Estate planning considerations amid COVID-19’s economic impact

man in front of commercial buildings

The COVID-19 pandemic has raised a plethora of questions and decisions that affect people’s planning for their futures. As the virus has had its terrible impact on human life, prompting people to reconsider their wills, guardianship of children, and health care proxies, the pandemic has also caused a diminution of asset values, leading to reconsideration of estate planning and potential modifications as well as the establishment of new, simple estate planning structures. While the life questions and decisions must be primary and deserve considerable in-depth study, we will focus here on the two of the most common estate planning structures and potential planning opportunities during economic travail.

Perhaps the simplest estate transaction is to establish a grantor trust and lend it money.  Commencing in May, the IRS requires a mid-term loan to have a 0.58% interest rate. If the assets in the trust grow faster than 0.58%, the excess will benefit the trust’s beneficiaries. The grantor trust can have a very long term. In some states, a trust can last for 90 years. In other states, a trust can last forever.

A logical question is what should be done if a loan was established between grantor and grantor trust in prior years when the prevailing interest rates were significantly higher. Like in the commercial market, there can be opportunities to renegotiate the loan, either directly or indirectly between the grantor and grantor trust. One might consider, why would a bank negotiate the reduction of a mortgage with a property owner when interest rates go down?.  While there are technical considerations to ponder, our practitioners are happy to provide more information and guidance.

Many of our clients established GRATs (grantor retained annuity trusts) thinking the value of their assets will go above a special interest rate used by GRATs that is established monthly by the IRS (0.6% for June 2020). GRATs typically have a two-year term and provide for annuity payments at the end of each of the two years. The interest rate for the annuity payments are set such that there is no “taxable gift” by the person establishing the GRAT. In effect, it provides a person a “heads I win, tails I do not really lose” opportunity. That is, if the assets’ performance exceeds the baseline interest rate, an economic benefit will pass in further trust to the GRAT’s ultimate beneficiaries. If the asset growth does not beat the established interest rate, other than the time and cost of planning, the senior-generation person is back to where she or he would have otherwise been with the assets placed in the GRAT returned.

Assuming asset values plummet shortly after establishing and funding a GRAT, it would be very difficult for the assets to rebound in value over the remaining GRAT term to exceed the GRAT’s required growth rate. Still, since a GRAT is a grantor trust, there is an income tax-free opportunity for the person who created it to swap equivalent-value assets like cash or notes for the assets in the GRAT. Clearly, the cash or notes will not exceed the GRAT’s required interest rate. Then, if the person still believes the original assets will explode in value, the person can establish a brand-new GRAT and place the original assets into this new GRAT with requirement to beat the current IRS rate (which for June is 0.6%).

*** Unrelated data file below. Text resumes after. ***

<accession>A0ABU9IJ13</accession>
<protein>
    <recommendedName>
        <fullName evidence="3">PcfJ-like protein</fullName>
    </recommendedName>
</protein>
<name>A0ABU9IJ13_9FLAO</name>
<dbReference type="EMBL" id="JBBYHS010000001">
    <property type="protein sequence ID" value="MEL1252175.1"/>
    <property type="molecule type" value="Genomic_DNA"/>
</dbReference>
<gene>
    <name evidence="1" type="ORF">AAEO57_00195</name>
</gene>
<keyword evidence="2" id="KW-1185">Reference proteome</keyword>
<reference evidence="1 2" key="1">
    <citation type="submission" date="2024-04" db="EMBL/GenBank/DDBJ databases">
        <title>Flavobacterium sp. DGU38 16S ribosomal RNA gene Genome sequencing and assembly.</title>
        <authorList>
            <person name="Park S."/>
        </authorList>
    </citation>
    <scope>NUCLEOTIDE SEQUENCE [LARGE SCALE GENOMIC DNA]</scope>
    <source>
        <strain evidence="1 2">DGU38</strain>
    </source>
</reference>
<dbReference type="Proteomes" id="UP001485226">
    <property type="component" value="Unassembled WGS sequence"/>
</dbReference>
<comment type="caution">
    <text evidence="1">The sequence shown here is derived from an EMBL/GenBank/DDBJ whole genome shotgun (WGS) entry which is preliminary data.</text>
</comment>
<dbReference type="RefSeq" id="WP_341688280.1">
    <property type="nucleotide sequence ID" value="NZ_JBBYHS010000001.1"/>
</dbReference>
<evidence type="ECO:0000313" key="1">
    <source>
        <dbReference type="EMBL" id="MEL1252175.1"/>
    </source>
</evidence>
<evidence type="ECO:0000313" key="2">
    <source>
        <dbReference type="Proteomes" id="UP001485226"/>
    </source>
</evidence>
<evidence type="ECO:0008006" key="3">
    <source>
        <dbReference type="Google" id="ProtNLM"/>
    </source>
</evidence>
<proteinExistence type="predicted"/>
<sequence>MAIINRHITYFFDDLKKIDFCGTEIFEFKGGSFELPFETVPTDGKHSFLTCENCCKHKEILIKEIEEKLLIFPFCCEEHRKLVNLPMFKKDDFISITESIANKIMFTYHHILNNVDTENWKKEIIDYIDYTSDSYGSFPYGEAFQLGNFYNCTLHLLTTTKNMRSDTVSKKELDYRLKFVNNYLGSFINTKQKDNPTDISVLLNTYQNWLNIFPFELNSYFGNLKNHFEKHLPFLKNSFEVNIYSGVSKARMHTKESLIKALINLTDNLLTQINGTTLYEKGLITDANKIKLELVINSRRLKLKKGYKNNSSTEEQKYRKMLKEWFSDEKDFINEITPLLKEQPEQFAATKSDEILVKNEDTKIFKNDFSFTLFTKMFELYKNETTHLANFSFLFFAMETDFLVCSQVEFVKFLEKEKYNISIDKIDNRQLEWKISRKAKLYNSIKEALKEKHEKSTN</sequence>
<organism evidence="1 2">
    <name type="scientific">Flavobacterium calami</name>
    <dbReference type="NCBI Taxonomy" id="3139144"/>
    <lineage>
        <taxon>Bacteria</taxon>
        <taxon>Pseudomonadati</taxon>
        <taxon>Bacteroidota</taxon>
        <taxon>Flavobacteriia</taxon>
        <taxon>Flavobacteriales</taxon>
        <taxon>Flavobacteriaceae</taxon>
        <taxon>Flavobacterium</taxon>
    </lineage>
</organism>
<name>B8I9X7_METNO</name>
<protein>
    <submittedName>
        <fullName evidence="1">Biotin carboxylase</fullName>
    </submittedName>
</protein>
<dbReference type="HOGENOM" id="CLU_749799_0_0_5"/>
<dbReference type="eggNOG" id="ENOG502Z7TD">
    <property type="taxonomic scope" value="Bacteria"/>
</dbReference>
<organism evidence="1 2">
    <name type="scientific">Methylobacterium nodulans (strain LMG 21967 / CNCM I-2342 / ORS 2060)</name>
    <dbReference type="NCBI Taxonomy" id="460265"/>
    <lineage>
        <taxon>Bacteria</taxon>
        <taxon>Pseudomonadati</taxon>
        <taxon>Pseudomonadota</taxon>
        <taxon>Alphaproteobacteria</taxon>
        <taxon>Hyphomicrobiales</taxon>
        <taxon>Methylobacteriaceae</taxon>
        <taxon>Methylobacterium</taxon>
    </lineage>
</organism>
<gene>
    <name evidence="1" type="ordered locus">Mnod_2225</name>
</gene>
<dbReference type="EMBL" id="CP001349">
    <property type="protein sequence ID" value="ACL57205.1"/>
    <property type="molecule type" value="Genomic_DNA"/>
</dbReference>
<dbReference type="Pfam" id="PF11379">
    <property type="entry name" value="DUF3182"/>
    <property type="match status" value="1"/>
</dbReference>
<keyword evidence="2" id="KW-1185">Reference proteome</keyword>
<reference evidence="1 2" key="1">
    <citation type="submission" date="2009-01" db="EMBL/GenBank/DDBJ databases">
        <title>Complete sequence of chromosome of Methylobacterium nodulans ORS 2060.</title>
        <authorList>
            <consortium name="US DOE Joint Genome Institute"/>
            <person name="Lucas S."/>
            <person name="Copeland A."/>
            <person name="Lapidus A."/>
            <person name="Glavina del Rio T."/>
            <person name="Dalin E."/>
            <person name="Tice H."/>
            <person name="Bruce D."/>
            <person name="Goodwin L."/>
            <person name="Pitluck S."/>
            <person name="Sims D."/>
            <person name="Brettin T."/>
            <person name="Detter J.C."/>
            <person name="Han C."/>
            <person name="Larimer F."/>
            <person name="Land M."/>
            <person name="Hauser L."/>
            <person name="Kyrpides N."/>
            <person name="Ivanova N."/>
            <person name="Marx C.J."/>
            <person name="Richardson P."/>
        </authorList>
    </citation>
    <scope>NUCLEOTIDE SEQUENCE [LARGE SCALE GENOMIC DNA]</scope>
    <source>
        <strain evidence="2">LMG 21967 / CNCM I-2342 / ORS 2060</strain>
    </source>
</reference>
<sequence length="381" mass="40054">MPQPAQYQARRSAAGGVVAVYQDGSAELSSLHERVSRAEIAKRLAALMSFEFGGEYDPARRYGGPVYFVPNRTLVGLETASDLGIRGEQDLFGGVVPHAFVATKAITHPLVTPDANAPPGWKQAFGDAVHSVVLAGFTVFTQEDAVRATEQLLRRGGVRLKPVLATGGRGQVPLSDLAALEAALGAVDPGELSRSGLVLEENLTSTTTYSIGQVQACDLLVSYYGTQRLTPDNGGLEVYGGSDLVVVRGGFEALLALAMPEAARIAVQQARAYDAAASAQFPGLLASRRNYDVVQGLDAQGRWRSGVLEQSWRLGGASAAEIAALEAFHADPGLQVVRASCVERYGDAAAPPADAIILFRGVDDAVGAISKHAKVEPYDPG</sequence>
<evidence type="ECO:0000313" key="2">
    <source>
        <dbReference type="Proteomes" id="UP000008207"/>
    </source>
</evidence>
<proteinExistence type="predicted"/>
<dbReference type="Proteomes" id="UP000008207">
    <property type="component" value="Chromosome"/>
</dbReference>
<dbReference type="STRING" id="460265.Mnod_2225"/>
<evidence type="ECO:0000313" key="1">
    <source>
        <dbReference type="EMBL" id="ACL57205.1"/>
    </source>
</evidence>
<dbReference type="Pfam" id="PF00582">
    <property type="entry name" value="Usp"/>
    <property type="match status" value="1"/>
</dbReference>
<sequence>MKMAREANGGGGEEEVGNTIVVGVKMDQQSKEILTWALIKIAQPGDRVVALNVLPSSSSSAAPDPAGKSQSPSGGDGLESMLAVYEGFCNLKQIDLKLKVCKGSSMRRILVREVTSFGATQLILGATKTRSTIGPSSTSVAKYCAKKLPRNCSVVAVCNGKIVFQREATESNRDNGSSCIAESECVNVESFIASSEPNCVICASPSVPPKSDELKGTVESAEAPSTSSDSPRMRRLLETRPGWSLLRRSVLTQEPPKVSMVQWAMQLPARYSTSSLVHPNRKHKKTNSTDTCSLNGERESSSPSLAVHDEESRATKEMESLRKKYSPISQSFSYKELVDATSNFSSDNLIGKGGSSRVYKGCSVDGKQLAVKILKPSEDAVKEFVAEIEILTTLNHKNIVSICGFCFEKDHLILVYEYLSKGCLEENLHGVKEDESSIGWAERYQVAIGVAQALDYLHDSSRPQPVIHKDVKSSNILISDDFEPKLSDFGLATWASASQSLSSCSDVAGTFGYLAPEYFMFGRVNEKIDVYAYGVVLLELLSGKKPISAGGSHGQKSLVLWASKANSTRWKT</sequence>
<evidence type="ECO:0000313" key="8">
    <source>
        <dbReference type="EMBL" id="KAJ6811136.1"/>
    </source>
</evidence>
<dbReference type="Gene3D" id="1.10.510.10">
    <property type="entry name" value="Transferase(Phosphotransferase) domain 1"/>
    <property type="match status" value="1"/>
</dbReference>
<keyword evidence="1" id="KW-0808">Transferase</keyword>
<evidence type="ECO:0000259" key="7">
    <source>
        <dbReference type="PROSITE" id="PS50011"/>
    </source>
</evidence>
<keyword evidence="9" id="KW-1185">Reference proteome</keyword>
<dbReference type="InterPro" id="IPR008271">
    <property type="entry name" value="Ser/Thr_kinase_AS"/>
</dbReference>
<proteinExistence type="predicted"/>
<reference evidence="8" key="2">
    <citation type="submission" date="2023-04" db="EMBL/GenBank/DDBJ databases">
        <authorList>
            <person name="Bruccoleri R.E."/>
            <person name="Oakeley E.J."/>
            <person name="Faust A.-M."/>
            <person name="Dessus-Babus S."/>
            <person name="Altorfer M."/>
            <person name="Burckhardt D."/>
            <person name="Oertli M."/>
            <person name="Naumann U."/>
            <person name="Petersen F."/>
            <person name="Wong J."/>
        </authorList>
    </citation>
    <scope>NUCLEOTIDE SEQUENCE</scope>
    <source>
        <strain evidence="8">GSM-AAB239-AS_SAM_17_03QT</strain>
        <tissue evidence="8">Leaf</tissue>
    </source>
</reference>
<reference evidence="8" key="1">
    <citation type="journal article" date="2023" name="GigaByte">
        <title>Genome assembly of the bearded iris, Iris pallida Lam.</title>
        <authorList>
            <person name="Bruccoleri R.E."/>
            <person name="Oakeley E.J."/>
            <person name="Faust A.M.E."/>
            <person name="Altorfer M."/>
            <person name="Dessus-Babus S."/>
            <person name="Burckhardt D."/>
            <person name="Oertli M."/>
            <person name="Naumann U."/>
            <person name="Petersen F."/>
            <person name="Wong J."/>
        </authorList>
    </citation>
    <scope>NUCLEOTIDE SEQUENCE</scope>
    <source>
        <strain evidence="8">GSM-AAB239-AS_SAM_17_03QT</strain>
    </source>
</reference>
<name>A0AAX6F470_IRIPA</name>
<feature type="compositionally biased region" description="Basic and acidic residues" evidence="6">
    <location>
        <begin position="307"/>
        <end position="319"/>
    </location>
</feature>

In summary, given the economic consequences of the pandemic generally and specifically regarding estate planning, we currently suggest consideration be given to establishing grantor trusts while leveraging performance with loans at the 0.58% historically low interest rate. Additionally, freezing negative GRAT performance and commencing brand-new GRATs at current fair market value can allow performance to track the hoped-for safe reopening of the economy to beat June’s 0.6%.


Lawrence Lipoff, Director



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Lawrence M. Lipoff

Lawrence Lipoff

CPA, TEP, CEBS, Director, Trusts & Estates Tax Services

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Any advice contained in this communication, including attachments and enclosures, is not intended as a thorough, in-depth analysis of specific issues. Nor is it sufficient to avoid tax-related penalties. This has been prepared for information purposes and general guidance only and does not constitute legal or professional advice. You should not act upon the information contained in this publication without obtaining specific professional advice specific to, among other things, your individual facts, circumstances and jurisdiction. No representation or warranty (express or implied) is made as to the accuracy or completeness of the information contained in this publication, and CohnReznick LLP, its partners, employees and agents accept no liability, and disclaim all responsibility, for the consequences of you or anyone else acting, or refraining to act, in reliance on the information contained in this publication or for any decision based on it.